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Biodiversity and the European Community

Sunday 4th December 2011

Biodiversity and the European Community

On May 3, 2011, the European Commission published a “Communication from the Commission to the European Parliament, the Council, the Economic and Social Committee and the Committee of the Regions” called (optimistically) “Our life insurance, our natural capital: an EU biodiversity strategy to 2020”.

It contains the usual folderol, but there is a very interesting section in “Target 6: Help avert global biodiversity loss”. Under Action 17 “Reduce indirect drivers of biodiversity loss”, the communication states “… the EU will take measures…to reduce the biodiversity impacts of EU consumption patterns, particularly for resources that have negative effects on biodiversity” -17a. 

This would apply directly to the EU consumption of lion trophies, especially those from western and central Africa, where France is the major consumer. As explained before, these lions are genetically distinct from all other lions in Africa, are highly endangered, are losing populations at a great rate (locally extinct in Cote d’Ivoire, Ghana and Congo by 2010 surveys; Nigeria has 39 lions left, Cameroon, Burkina Faso, and Benin still allow trophy hunting despite greatly declining populations), and should be immediately be declared prohibited imports to the EU.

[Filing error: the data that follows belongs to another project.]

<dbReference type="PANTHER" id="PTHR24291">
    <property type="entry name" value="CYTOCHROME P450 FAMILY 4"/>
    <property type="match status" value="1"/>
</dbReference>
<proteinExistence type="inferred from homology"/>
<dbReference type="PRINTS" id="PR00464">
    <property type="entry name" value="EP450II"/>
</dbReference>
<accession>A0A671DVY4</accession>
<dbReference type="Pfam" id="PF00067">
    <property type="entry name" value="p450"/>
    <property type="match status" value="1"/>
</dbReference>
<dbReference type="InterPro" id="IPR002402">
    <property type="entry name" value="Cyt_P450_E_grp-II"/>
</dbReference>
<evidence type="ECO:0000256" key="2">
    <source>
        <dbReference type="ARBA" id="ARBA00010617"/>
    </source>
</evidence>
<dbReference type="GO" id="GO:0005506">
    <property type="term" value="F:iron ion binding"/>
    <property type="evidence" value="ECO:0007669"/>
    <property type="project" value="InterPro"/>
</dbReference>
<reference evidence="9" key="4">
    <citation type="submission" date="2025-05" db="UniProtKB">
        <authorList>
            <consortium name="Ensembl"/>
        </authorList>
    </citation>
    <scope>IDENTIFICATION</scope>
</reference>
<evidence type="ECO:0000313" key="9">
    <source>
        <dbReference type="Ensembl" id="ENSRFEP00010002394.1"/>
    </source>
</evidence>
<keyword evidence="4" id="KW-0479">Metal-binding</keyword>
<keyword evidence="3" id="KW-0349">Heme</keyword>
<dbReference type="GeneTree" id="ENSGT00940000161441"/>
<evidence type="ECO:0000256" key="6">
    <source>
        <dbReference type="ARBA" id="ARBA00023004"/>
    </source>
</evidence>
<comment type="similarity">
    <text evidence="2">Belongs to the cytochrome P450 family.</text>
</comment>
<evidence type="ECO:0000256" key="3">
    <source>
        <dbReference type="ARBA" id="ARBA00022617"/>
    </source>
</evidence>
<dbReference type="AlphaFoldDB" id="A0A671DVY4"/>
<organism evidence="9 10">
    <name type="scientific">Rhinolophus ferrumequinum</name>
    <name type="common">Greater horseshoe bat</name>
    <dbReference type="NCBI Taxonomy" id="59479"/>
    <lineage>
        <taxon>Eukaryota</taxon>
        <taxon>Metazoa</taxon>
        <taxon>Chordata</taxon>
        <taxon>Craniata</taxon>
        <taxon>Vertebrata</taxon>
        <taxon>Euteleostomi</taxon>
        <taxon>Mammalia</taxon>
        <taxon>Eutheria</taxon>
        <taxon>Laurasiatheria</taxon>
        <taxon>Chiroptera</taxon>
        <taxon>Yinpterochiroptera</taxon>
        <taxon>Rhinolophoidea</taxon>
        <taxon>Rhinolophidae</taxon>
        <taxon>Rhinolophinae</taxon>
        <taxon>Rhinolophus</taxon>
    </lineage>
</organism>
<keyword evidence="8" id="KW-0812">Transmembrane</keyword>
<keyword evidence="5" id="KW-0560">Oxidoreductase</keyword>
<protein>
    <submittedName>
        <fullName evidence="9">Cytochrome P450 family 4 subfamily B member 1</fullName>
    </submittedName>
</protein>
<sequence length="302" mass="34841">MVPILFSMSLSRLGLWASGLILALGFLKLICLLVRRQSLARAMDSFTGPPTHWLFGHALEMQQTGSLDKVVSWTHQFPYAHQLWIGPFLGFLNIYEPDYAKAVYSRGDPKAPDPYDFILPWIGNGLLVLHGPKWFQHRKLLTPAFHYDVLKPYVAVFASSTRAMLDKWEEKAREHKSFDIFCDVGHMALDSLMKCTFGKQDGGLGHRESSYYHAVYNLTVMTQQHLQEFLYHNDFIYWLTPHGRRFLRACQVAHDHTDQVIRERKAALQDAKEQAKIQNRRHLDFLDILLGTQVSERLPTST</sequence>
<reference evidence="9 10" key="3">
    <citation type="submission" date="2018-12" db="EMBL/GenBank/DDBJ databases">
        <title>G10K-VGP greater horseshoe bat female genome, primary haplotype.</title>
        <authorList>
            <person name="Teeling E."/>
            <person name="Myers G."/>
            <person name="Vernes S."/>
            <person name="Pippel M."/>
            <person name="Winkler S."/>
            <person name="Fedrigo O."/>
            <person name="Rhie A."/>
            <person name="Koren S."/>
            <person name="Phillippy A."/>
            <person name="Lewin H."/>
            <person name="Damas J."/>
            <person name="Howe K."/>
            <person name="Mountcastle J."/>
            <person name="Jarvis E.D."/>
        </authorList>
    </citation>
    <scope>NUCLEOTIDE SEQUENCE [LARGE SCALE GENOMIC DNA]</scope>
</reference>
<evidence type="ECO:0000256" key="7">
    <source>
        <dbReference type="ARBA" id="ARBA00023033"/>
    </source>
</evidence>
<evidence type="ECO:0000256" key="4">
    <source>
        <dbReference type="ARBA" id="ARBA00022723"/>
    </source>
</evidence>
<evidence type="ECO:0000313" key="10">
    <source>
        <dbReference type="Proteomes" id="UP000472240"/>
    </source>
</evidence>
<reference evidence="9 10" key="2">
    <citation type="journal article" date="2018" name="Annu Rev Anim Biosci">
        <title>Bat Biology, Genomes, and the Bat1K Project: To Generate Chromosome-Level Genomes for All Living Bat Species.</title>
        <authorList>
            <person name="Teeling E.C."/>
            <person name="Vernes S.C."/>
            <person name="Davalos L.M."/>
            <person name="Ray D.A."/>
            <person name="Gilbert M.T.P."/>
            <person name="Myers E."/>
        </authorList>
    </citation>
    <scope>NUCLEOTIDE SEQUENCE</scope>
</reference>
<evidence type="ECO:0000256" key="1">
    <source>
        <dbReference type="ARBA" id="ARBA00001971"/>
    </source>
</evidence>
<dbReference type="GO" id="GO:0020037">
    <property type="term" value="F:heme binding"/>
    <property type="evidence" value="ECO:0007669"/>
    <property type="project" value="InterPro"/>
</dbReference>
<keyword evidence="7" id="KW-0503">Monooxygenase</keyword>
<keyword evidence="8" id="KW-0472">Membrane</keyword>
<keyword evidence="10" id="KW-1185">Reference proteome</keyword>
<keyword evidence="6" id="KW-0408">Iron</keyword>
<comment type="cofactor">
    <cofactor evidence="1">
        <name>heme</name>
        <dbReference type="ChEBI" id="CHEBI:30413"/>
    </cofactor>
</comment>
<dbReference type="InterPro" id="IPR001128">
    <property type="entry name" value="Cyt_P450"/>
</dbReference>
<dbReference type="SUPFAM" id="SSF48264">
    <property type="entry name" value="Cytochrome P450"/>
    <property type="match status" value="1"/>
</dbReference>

Also, the communication states “ The Commission will work with Member States and key stakeholders to provide the right market signals for biodiversity conservation, including work to reform, phase out, and eliminate harmful subsidies at both EU and Member State level, and to provide positive incentives for biodiversity conservation and sustainable use” – 17c.

This would, inter alia, hopefully provide a means of phasing out EU and UK subsidies for the Botswana beef industry that is greatly destructive of biodiversity in that country (see our blog on that matter here 

We will be bringing this matter up when we meet with the Cabinet Member of the EC Commissioner for Environment on January 11, 2012.

Photo credit: David Dugmore

Posted by Pieter Kat at 13:22

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